Earnings season is upon us. Expect a lot of jumping around this quarter as companies miss or exceed estimates. Although earnings are important, they are also fickle and easily manipulated, which is why it’s always good to remind ourselves, as shareholders, of some of the long-term time-tested ways in which companies deliver value not merely over one quarter to the next, but over years and years to come.
The markets were down big this week, with much of the profit-taking in high growth stocks and popular momentum names. Although economic data here in the U.S. continues to improve, the market was showing signs of exhaustion over the past couple months as less stocks were participating in the rally to new highs.
Energy is an emerging interest for the market as portfolio managers search for value in energy stocks. One of the biggest topics discussed at the beginning of the year was valuations. You need to look no further than energy, old tech, materials, and utilities to find value this quarter.
On April 8, we outlined reasons to be concerned about stocks. The Fed pays close attention to the market’s risk profile; maybe they didn’t like what they saw. In addition to the Fed minutes that were released Wednesday, Charles Evans seemed to be carrying the “talk stocks back up” torch for the U.S. central bank.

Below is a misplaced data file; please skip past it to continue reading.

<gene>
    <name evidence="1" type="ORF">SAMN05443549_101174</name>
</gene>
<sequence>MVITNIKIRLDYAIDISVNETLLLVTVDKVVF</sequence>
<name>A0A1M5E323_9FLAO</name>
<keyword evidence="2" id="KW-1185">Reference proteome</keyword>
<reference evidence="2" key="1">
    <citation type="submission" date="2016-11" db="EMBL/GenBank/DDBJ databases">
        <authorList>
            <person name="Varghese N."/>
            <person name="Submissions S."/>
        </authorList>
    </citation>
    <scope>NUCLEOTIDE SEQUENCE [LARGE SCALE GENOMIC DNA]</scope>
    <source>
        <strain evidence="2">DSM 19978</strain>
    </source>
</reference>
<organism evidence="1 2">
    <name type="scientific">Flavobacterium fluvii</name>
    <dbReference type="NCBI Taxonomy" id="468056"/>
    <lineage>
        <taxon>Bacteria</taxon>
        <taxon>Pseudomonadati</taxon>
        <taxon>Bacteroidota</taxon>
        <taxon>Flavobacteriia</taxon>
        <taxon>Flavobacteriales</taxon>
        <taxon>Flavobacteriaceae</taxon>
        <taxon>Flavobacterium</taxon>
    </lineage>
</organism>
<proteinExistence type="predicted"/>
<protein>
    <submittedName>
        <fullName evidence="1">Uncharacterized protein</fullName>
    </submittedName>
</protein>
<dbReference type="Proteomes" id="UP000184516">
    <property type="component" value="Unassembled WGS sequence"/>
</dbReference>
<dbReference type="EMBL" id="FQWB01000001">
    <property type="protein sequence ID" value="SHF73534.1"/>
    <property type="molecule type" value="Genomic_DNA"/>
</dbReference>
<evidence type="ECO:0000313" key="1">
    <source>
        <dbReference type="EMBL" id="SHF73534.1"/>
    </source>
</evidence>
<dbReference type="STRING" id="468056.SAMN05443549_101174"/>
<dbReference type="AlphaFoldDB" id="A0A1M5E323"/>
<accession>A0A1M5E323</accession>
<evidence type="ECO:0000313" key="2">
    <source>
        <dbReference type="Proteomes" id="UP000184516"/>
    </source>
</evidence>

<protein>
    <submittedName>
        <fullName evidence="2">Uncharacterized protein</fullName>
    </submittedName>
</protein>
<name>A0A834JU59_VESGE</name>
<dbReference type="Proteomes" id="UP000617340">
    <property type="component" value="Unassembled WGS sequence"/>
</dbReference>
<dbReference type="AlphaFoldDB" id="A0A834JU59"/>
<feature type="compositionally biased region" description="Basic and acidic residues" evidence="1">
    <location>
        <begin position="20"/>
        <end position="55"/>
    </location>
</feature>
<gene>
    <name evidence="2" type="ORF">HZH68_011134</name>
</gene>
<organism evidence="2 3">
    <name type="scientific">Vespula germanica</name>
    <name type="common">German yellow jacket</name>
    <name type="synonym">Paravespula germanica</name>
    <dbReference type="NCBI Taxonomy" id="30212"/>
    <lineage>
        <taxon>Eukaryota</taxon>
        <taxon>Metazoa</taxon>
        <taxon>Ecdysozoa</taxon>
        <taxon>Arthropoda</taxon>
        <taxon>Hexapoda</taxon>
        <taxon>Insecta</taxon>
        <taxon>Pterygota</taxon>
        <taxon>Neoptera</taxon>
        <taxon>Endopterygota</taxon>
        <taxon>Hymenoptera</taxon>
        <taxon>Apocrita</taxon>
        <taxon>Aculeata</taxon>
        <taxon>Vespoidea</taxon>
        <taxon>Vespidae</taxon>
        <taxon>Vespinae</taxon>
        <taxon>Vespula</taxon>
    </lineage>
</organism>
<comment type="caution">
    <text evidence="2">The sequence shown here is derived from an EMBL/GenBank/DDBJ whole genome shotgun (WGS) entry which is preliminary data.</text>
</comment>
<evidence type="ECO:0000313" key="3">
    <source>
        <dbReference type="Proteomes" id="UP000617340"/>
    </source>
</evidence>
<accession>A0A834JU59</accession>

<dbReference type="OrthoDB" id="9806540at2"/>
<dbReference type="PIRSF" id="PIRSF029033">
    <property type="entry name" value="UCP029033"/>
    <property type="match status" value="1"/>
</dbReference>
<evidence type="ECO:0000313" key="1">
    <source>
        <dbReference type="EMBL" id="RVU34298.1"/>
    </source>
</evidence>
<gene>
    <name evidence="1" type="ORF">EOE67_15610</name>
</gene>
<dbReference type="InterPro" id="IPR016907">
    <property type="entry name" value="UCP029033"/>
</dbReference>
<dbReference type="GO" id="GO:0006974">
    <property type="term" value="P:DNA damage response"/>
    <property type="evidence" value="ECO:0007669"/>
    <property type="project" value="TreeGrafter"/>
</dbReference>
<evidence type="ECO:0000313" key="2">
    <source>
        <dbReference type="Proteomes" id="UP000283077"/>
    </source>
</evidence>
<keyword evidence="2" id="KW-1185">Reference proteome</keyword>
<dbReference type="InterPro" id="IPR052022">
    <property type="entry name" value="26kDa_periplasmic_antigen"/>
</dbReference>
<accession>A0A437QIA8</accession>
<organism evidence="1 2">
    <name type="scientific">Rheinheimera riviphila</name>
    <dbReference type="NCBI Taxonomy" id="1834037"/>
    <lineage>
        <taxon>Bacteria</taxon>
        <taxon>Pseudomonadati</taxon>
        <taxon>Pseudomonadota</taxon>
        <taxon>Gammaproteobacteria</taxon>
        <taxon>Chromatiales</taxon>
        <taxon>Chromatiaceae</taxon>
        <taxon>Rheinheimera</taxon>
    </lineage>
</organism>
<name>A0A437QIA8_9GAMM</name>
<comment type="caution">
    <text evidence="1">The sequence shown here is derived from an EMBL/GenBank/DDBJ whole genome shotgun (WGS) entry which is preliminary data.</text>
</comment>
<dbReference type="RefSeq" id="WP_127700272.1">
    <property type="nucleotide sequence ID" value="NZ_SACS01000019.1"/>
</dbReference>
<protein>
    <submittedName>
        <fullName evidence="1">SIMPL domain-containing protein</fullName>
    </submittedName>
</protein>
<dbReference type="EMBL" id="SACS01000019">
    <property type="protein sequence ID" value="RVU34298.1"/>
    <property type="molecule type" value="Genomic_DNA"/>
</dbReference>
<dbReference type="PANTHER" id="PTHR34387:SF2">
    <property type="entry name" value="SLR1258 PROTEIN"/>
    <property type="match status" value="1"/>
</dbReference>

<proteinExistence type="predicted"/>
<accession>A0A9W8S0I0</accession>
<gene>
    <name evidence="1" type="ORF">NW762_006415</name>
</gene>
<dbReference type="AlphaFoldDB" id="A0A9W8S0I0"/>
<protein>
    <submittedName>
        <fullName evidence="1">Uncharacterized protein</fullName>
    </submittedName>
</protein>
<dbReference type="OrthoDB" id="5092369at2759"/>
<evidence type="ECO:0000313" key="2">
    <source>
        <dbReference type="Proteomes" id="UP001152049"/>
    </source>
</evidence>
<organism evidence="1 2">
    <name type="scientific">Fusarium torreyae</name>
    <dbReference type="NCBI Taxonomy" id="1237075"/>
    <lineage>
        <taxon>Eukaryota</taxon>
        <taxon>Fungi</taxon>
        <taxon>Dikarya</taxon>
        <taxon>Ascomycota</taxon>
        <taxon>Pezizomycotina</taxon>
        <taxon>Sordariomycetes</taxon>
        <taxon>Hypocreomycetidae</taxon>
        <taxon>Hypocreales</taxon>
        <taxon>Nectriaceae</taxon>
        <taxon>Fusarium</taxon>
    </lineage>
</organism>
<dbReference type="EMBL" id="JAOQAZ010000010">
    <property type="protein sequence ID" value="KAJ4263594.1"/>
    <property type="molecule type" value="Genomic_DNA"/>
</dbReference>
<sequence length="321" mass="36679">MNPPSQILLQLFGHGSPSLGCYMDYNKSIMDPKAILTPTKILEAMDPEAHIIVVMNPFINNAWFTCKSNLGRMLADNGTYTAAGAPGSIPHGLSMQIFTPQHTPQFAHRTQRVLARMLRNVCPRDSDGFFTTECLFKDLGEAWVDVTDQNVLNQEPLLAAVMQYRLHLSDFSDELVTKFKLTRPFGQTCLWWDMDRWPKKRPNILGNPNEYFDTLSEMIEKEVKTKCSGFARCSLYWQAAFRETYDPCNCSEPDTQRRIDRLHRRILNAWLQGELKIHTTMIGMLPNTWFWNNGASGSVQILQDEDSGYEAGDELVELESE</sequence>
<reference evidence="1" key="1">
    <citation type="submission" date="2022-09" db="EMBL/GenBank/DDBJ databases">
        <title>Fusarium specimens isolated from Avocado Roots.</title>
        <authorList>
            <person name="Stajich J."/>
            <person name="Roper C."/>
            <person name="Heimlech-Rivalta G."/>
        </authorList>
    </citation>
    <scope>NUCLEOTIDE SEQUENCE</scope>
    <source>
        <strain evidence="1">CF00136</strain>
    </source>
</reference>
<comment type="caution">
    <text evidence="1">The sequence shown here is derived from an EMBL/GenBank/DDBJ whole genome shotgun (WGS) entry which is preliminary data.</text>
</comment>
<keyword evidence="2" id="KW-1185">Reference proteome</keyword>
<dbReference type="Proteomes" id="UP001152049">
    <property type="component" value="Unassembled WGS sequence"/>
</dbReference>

Richard Dickson, Chief Market Analyst at Lowry Research, explains why they don't see any signs of a market top, whether it's possible to "time the market," and the likelihood of another 10% correction before heading higher.
After hitting all-time highs last week, the markets quickly sold off ahead of first-quarter earnings, with Alcoa kicking things off Tuesday. Both the S&P 500 (SPY) and Dow (DIA) were down a little over 1% on Monday’s close.
This week the market has seen a greater loss in momentum and breadth, which suggests we are on a much weaker foundation than was seen in 2013. Interestingly, while US markets are beginning to show signs of exhaustion, there are signs of life in emerging markets.
As we are nearing a high in the S&P 500 there was a sharp retreat in the NASDAQ and Russell 2000 averages last week. The Dow has remained under its old high and failed to confirm the move to new highs in the transports. The number of names in attractive technical condition declined last week.